This formulation implies that there can be a cinematic performance of philosophy—that what is done in the verbal medium of philosophy can also be done in the cinematic medium. However, by the same token it might be argued that on this view, everything done cinematically could also be done in purely verbal philosophical form; it could be entirely paraphrased, or re-expressed in verbal terms. The problem with this conception of philosophy through film is that film here may no longer be philosophy’s ‘bad other’, but in so far as it can be said to philosophize, it seems to have been effectively reduced to philosophy. On this conception, film as a philosophical exercise is too similar to philosophy to be doing anything distinctively cinematic; which also means that it presumably could be dispensed with in favour of purely verbal philosophical argument without any loss. The cinematic setting for this reflective activity is purely accidental. As such, philosophy through film simply turns out to be more philosophy.
At the other extreme, Robert Sinnerbrink argues that films are able to engage in a distinctively cinematic kind of thinking that resists philosophical translation or paraphrase. Such films cannot be reduced to a philosophical thesis or theoretical problem, or translated into a ready-made position or argument; they confront existing categories and open up new ways of thinking (Sinnerbrink 2011:10). By concretely showing rather than arguing, these films question aspects of our practices or normative frameworks, challenge established ways of seeing, disclose new aspects of experience, and open up new paths of thinking (Sinnerbrink, 2011: 141, 142). Thus, for example, rather than exploring scenarios of global illusion that draw attention to a distinction between appearance and underlying reality, a film like David Lynch’s Mulholland Drive (2001) can be seen as bringing into question the very distinction between the real and the illusory, in order to explore an indeterminate zone between fantasy and reality (see Sinnerbrink 2005).
By the same token, however, it might be argued that the more distinctively cinematic the reflection, that is, the more it resists translation into a philosophical thesis or form, the less recognisably philosophical it is going to be. In other words, the less it will constitute philosophy through film. Whereas in Mulhall’s formulation, filmic reflection was too similar to philosophy to do anything distinctively cinematic; now filmic reflection is too different from philosophy to do anything recognisably philosophical. In a sense this view does not oppose Livingston’s rejection of the bold thesis regarding philosophy through film—not only because there cannot be a uniquely cinematic form of reflection, but because to the extent that there is, it is no longer philosophical. In this form, film would be philosophy’s ‘good other’. It would embody a form of thinking or of reflection—something other than philosophy. Film, so understood, would neither be a mere resource or instrument for philosophy, nor a form of reflection that could be translated into existing philosophical categories. Rather, it would be an autonomous mode of reflection that transcends philosophy. Here, one would be escaping from philosophy through film; though it might also be argued that this represents the transformation of philosophical reflection into something new.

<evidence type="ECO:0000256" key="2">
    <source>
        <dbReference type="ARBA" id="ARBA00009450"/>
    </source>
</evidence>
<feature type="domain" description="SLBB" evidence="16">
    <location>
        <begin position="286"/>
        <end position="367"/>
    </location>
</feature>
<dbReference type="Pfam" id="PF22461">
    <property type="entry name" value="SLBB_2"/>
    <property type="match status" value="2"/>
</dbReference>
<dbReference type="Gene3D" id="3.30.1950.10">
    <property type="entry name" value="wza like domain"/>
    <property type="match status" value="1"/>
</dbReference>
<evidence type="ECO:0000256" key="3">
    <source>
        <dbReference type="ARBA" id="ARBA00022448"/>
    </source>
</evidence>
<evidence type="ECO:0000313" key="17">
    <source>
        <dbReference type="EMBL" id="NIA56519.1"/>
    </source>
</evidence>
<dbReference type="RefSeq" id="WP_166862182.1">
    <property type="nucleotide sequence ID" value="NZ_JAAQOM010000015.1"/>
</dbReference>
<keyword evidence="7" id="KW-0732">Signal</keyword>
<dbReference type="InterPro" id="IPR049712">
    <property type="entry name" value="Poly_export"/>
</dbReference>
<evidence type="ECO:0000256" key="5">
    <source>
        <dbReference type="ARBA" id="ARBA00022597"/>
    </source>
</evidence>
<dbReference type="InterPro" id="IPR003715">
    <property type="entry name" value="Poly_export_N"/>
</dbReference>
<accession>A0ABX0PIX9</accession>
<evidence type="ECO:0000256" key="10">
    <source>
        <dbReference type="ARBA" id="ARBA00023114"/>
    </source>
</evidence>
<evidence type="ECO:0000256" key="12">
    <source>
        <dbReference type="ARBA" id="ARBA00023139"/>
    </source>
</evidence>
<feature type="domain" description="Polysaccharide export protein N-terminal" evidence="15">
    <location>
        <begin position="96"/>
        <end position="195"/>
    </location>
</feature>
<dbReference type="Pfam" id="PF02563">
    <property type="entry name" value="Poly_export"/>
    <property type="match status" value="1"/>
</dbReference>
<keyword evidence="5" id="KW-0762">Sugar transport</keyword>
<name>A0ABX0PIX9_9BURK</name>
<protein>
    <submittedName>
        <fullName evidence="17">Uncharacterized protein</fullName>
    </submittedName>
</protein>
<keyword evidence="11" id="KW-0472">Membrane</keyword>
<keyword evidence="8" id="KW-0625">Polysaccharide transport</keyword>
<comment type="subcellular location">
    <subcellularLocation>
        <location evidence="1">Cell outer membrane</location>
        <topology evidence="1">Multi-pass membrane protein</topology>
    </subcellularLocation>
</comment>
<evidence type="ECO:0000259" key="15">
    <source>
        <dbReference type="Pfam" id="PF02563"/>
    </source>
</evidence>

Finally, a ‘moderate’ position, standing effectively between those of Mulhall and Sinnerbrink, which acknowledges both the philosophical and the necessarily cinematic character of cinematic thinking, is argued for by Damien Cox and Michael Levine. This is the view that films are capable of performing philosophical activities that can also be pursued in standard verbal philosophical form, but they can sometimes do some things better than written texts can. That is, precisely as films, they are capable of presenting certain kinds of philosophical material better than standard philosophical genres. This dovetails with the view developed by Wartenberg, discussed earlier, that film is able to explore philosophical issues and questions through concrete thought experiments. What Cox and Levine argue is that cinematic thought experiments can be presented with greater richness, nuance and perspective than may be found within the genres of professional philosophy (the book, the journal article), where these experiments are typically abstract, thin and context-free (Cox and Levine 201: 10-12).